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I want to avoid reevaluation of a value in method call. Untill now, I was doing this:

def some_method
  @some_method ||= begin
    # lot's of code
  end
end

But it ends up quite ugly. In some code, I saw something like the following:

def some_method
  @some_method ||= some_method!
end

private

def some_method!
  # lot's of code
end

I don't like the bang (!) at the end, so I came up with this:

def some_method
  @some_method ||= _some_method
end

private

def _some_method
  # lot's of code
end
  • Is prepending with an underscore a good convention?
  • Is there some other convention for memoized/non-memoized pairs of methods?
  • Is there some convention to memoize multi-line methods?
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2  
Related: stackoverflow.com/questions/696338 Using Rails' class ActiveSupport::Memoize seems to be nice: railway.at/articles/2008/09/20/a-guide-to-memoization. –  sawa Oct 10 '12 at 12:38
    
What kind of answer are you expecting? Vise and Agis have both suggested good conventions. Also, your second block of code is a common convention. –  Josh Voigts Oct 12 '12 at 18:08
1  
I like the ||= begin...end. I find it quite elegant. –  Linuxios Oct 13 '12 at 0:30
    
It's up to you.. __some_method, compute_some_method, calculate_some_method, some_method_impl, __some_method_code –  w00d Oct 18 '12 at 22:29
    
Be aware: There is a convention around when and why to use exclamation marks. I think this falls a little outside the convention's purpose, but it's worth thinking about. Again slightly off what's relevant here, but coding by convention has value, so while it's fine to say "I'm not modifying the object", saying "I don't like the bang" is a less-than-stellar justification for avoiding it. –  lindes Dec 30 '13 at 4:21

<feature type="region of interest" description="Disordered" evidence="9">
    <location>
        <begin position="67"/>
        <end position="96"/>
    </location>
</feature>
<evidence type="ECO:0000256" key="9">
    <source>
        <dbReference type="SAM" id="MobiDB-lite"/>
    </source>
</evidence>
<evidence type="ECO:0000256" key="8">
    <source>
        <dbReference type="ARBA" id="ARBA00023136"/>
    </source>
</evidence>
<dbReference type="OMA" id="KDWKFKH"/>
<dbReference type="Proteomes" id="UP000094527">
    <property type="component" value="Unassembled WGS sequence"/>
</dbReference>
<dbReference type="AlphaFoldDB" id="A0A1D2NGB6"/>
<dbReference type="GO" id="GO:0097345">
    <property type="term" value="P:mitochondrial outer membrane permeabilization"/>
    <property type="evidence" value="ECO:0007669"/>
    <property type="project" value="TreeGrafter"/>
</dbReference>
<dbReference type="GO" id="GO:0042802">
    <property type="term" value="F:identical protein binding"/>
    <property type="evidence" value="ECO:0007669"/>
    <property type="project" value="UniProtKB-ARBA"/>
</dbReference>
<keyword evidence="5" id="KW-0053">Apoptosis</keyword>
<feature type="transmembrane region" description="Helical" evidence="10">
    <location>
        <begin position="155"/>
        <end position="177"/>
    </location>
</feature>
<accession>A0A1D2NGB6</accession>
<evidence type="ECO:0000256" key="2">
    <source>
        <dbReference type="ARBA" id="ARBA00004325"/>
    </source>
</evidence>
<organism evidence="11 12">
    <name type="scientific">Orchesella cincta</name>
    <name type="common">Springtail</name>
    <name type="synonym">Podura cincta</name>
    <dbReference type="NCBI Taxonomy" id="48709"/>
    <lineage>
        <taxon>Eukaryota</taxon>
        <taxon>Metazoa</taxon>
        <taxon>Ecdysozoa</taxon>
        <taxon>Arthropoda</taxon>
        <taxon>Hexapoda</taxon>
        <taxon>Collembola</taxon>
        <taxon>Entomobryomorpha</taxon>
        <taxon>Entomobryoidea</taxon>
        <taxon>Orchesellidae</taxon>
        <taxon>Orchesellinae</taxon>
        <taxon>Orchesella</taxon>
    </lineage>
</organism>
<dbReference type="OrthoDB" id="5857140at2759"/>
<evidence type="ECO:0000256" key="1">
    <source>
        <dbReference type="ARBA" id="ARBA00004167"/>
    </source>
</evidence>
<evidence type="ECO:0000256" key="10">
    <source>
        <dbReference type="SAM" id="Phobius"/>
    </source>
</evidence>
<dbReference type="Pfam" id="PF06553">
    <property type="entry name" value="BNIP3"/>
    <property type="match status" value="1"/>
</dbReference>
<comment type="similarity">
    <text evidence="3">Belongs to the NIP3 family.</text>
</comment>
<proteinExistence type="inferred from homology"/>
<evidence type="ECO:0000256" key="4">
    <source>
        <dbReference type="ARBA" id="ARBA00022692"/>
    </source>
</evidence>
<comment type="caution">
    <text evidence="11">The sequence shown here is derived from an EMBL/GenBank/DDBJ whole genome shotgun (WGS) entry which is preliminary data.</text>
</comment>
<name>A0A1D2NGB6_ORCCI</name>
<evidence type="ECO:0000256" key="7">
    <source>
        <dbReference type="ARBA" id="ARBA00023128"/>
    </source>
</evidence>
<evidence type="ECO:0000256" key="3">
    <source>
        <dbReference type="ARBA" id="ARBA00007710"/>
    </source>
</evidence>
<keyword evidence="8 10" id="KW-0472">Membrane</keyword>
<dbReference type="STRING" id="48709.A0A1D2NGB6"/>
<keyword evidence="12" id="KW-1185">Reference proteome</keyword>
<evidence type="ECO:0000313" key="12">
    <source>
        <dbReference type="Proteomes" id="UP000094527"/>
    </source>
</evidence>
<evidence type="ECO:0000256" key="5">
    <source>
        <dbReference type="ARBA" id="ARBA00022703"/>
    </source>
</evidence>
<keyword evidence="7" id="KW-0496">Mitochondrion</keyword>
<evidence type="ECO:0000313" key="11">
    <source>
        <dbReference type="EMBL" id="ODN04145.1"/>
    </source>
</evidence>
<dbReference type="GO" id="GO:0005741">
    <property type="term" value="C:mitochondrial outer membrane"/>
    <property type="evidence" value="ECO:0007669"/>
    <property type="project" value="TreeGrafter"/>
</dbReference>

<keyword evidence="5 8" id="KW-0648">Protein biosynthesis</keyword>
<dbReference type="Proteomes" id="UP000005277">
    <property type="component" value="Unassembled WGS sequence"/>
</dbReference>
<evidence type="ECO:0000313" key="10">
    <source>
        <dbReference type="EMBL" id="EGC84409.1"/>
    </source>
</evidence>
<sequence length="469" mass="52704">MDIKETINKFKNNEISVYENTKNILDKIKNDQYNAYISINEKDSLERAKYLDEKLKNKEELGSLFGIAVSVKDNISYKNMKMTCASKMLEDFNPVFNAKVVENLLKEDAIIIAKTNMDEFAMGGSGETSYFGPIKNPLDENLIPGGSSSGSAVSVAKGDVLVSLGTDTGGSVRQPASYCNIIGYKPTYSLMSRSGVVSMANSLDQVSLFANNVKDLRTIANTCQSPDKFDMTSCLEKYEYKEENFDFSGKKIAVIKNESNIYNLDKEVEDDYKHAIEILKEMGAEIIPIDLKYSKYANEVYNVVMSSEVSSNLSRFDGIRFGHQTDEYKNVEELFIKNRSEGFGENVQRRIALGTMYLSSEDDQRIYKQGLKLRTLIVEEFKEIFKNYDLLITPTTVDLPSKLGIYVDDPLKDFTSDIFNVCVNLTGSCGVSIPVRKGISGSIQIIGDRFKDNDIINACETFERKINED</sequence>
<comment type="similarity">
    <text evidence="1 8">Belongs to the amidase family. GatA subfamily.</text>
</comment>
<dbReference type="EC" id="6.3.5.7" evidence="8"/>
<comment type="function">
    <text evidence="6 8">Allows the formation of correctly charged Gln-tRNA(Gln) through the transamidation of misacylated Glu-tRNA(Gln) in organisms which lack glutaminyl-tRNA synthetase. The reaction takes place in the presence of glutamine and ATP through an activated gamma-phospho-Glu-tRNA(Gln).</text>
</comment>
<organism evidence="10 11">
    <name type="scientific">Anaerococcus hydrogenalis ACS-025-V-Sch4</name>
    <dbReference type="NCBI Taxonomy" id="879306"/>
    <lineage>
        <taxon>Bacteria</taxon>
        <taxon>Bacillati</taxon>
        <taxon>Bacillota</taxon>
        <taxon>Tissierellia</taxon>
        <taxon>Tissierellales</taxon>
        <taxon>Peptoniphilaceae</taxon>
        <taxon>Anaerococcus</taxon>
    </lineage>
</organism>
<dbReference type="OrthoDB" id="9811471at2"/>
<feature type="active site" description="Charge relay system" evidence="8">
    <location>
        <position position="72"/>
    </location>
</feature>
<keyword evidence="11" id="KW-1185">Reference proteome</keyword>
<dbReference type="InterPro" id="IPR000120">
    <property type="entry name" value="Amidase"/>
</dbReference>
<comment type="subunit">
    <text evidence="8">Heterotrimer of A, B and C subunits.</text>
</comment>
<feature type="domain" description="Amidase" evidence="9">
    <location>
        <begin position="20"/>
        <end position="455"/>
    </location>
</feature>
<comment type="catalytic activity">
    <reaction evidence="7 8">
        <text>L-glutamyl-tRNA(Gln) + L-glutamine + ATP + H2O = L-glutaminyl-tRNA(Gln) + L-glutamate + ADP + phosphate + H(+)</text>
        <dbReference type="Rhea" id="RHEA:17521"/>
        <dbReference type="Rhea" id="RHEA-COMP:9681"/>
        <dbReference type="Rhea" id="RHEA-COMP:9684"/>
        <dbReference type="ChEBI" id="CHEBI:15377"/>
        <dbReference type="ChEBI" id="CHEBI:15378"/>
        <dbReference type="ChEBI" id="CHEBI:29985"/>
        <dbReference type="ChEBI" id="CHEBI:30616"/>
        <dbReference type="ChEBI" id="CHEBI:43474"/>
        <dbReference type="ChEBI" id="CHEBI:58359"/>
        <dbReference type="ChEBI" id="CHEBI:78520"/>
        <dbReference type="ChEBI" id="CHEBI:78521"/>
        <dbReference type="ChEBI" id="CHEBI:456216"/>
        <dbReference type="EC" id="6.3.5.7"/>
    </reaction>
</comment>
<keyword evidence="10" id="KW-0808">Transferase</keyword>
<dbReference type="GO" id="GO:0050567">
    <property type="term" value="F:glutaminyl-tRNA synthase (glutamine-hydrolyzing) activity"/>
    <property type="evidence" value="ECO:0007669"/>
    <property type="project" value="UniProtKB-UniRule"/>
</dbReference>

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6 Answers

up vote 19 down vote accepted

I would do it like this:

def filesize
  @filesize ||= calculate_filesize
end

private

def calculate_filesize
  #
end

So I'd just name the method differently, as I think it makes more sense.

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I don't like putting so many characters in front of a method's name in order to flag it as an unmemoized version. –  vrinek Oct 10 '12 at 13:59
5  
Why? It's semantically meaningful and extremely obvious what it's doing. The mindless quest for fewer characters has you ignoring the best answer. –  meagar Oct 17 '12 at 20:13
1  
+1. These names describe exactly what the functions are doing, including their expected performance profile. –  Jürgen Strobel Oct 19 '12 at 8:20
    
Even though the bounty went elsewhere, I accept this one since it is more in line with other ruby conventions. –  vrinek Nov 14 '12 at 11:28
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There is one more way, more Java-style I think.

First of all you should implement annotations, like here: Annotations 1, Annotations 2

Then you should add annotation like _cacheable that will said to method that it should return instance variable and if it is null it should calculate it by invoking method, so your code will be more clear:

_cacheable
def some_method
   # do_some_work
end
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I use the memoist gem, which lets you easily memoize a method without having to alter your original method or create two methods.